Joint ventures have been a crux of LHC Group’s growth strategy, with the company experiencing a record-breaking year in 2021 when it came to acquisitions. Much of that activity was in hospice.

That year, for example, LHC Group acquired home health and hospice operations in 22 states from a joint venture between Brookdale Senior Living (NYSE: BKD) and hospital system HCA Healthcare (NYSE: HCA).

Baton Rouge, Louisiana.-based Amedisys has also placed hospital joint ventures at the forefront of its pipeline. Its acquisition of Contessa Health in June 2021 for $250 million added fuel to this fire, according to Amedisys CEO Chris Gerard.

At the time, Contessa had 17 joint ventures that generated $80 million annually, Gerard said at the William Blair Annual Growth Stock Conference. This made Contessa ripe for future JV arrangements.

“For Amedisys, being able to be standalone and focus on hospital health systems and our palliative care business ends up being really important to accelerate the growth that we’ve been able to be fortunate enough to have,” Contessa’s Stein said at the Hospice News Palliative Care Conference.

Health system investors come to the hospice table, but don’t always stay seated

The potential for an attractive return on investment may have hospitals and health systems eying home-based hospice assets, but the reality of integrating such businesses into their folds may be driving them to sell, according to Freeman Smith, president of the northern region at Traditions Health.

Some hospital system buyers enter these deals anticipating as much as a 20% profit margin, only to have revenue expectations dwindle under weight of an entirely different model of care and payment, Smith told Hospice News at the VALUE conference.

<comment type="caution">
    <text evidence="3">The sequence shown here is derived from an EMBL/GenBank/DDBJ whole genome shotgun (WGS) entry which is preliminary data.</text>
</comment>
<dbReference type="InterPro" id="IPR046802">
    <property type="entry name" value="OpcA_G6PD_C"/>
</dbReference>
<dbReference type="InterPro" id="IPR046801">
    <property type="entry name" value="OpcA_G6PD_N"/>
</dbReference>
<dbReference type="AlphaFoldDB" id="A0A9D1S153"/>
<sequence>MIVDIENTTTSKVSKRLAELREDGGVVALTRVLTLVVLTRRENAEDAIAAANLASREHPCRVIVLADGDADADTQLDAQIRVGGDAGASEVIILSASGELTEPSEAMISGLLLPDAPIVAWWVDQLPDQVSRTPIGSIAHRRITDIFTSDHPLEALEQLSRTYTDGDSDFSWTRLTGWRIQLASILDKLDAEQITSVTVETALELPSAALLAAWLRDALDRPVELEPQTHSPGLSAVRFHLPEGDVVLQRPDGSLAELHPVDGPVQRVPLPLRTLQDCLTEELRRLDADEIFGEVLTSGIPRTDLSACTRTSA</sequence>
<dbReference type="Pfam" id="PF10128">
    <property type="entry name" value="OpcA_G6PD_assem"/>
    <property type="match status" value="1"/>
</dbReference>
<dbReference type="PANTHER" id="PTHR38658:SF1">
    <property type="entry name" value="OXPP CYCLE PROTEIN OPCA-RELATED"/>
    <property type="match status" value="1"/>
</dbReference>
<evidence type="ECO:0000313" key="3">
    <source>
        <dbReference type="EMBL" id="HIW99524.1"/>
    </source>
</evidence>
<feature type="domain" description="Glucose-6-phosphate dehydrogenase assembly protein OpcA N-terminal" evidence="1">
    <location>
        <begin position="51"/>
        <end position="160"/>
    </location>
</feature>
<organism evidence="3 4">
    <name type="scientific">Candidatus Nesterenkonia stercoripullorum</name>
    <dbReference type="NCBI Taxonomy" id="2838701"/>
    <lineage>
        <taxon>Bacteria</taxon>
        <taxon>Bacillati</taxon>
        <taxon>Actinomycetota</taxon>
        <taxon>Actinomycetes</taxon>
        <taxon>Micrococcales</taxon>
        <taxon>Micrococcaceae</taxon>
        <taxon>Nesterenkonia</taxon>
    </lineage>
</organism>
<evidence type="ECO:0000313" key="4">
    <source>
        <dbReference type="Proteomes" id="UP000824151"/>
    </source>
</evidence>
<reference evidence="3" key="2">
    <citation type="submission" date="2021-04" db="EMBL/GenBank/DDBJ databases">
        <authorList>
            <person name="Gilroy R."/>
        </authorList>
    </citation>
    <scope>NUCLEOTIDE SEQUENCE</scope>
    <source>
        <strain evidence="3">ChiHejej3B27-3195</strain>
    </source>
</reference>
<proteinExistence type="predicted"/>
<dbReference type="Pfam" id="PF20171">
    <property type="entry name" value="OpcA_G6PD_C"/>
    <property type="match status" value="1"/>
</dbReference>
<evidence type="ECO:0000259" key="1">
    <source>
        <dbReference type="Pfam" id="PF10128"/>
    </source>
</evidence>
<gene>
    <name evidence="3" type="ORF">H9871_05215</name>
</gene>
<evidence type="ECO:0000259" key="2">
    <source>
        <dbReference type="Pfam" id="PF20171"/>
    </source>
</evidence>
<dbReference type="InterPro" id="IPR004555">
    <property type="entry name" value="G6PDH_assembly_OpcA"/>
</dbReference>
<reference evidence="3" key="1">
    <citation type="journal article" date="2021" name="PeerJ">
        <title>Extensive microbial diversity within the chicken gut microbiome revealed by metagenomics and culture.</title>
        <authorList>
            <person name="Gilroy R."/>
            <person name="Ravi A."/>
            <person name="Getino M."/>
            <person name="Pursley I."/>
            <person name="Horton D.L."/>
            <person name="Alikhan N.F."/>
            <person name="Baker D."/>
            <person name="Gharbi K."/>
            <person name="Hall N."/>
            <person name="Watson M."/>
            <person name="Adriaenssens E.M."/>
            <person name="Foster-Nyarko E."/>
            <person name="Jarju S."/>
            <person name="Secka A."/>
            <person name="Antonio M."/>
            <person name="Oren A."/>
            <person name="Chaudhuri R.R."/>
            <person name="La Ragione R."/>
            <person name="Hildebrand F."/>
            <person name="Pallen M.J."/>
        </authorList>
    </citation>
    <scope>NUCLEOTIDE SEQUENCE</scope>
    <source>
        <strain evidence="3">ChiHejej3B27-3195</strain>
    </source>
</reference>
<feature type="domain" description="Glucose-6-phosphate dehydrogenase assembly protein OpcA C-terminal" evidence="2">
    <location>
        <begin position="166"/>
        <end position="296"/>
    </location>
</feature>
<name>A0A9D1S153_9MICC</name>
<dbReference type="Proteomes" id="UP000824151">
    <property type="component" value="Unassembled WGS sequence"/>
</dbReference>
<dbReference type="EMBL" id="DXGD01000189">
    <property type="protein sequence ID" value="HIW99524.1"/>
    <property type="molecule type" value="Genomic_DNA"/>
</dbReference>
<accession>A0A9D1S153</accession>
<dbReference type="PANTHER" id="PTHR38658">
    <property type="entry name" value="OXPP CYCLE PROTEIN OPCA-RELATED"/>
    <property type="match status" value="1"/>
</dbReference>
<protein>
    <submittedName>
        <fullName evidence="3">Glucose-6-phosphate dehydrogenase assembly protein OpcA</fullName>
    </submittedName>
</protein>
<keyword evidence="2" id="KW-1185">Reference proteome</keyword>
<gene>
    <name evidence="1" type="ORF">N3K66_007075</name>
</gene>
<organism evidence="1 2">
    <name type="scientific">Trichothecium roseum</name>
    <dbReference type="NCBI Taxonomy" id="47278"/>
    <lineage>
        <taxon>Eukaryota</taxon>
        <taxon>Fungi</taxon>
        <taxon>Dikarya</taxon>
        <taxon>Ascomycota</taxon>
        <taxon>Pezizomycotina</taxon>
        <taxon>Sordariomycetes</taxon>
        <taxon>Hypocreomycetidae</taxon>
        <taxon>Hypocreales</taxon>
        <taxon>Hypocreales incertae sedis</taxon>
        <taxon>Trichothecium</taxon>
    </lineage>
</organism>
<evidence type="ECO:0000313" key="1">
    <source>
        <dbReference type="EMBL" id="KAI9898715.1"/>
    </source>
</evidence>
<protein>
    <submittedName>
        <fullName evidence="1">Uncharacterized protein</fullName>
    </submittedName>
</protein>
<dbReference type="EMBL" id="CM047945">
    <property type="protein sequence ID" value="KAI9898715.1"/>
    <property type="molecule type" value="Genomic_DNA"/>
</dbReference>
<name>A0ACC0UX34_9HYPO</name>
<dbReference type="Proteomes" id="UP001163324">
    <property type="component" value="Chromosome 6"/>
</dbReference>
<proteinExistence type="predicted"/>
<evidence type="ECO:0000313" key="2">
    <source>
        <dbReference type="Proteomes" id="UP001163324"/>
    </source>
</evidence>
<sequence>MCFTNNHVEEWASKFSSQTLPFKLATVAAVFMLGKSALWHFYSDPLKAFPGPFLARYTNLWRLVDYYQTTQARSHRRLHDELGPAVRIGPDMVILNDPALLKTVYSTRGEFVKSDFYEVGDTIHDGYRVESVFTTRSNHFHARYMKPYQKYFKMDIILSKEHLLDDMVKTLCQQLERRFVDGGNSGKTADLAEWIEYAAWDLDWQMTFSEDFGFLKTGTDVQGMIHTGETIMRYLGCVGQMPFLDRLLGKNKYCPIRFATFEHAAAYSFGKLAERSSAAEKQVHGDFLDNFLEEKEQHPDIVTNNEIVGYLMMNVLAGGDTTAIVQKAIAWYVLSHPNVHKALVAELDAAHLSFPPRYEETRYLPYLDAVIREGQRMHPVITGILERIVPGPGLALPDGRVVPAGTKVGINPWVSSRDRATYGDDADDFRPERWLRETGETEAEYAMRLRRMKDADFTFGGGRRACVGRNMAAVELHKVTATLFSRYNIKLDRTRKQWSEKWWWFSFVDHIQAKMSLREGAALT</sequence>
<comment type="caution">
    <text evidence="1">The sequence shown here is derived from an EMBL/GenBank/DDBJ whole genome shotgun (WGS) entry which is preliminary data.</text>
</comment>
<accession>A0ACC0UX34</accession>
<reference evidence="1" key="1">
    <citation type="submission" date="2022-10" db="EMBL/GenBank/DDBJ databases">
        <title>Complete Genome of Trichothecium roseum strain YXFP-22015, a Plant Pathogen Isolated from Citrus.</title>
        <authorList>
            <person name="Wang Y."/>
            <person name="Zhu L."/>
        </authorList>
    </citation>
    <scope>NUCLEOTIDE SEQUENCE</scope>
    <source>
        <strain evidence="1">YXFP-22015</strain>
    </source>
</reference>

“They’ll see these increased margins, but what’ll they’ll sometimes see afterwards is that hospice is a unique animal itself,” Smith said. “You’ll see them dive out of it, because all of the sudden it just doesn’t work. You have to have that reverse engineer look at [hospice billing] in the financial model.”

Compared to other health care settings, hospices lack diversity in revenue streams such as private insurers and Medicaid funding. Through the hospice benefit, Medicare covers nearly 90% of a provider’s patient care revenue.

This makes hospice billing for patient care a different reimbursement beast for other health care providers to tackle.

Running hospice and home care services beyond the four walls of hospitals and health systems is very different from providing health care within them, according to Kulik. The value proposition for many hospital and health systems to enter JVs with hospices is bringing in providers with the experience to effectively and efficiently bill and run end-of-life and serious illness care services, he said.

Meanwhile, investors that are snatching up hospice acquisitions have increasingly seen value in selling them off, continued Kulik.

“Some are divesting to unlock the value of having a separate home health and hospice company,” Kulik said. “There were 12 total divestitures where hospitals and health care systems sold hospice and home health assets between 2014 and 2022.”

High price tags for hospice assets are sparking some to take a seat at the sellers’ table. Hospice and home care sector multiples have reached record highs in recent years. Valuations reached upwards of 29x in 2020, beating 2019’s record high of 26x, reported the PwC’s Health Research Institute.

“Mega deals” have pushed some hospice deals into the billions, largely due to backing by nontraditional buyers in the space, such as private equity, initial public offerings (IPOs) and special-purpose acquisition companies (SPACs), according to PwC.

Similar to hospital and health care systems, demographic tailwinds of the nation’s aging population are whetting these investor’s appetites.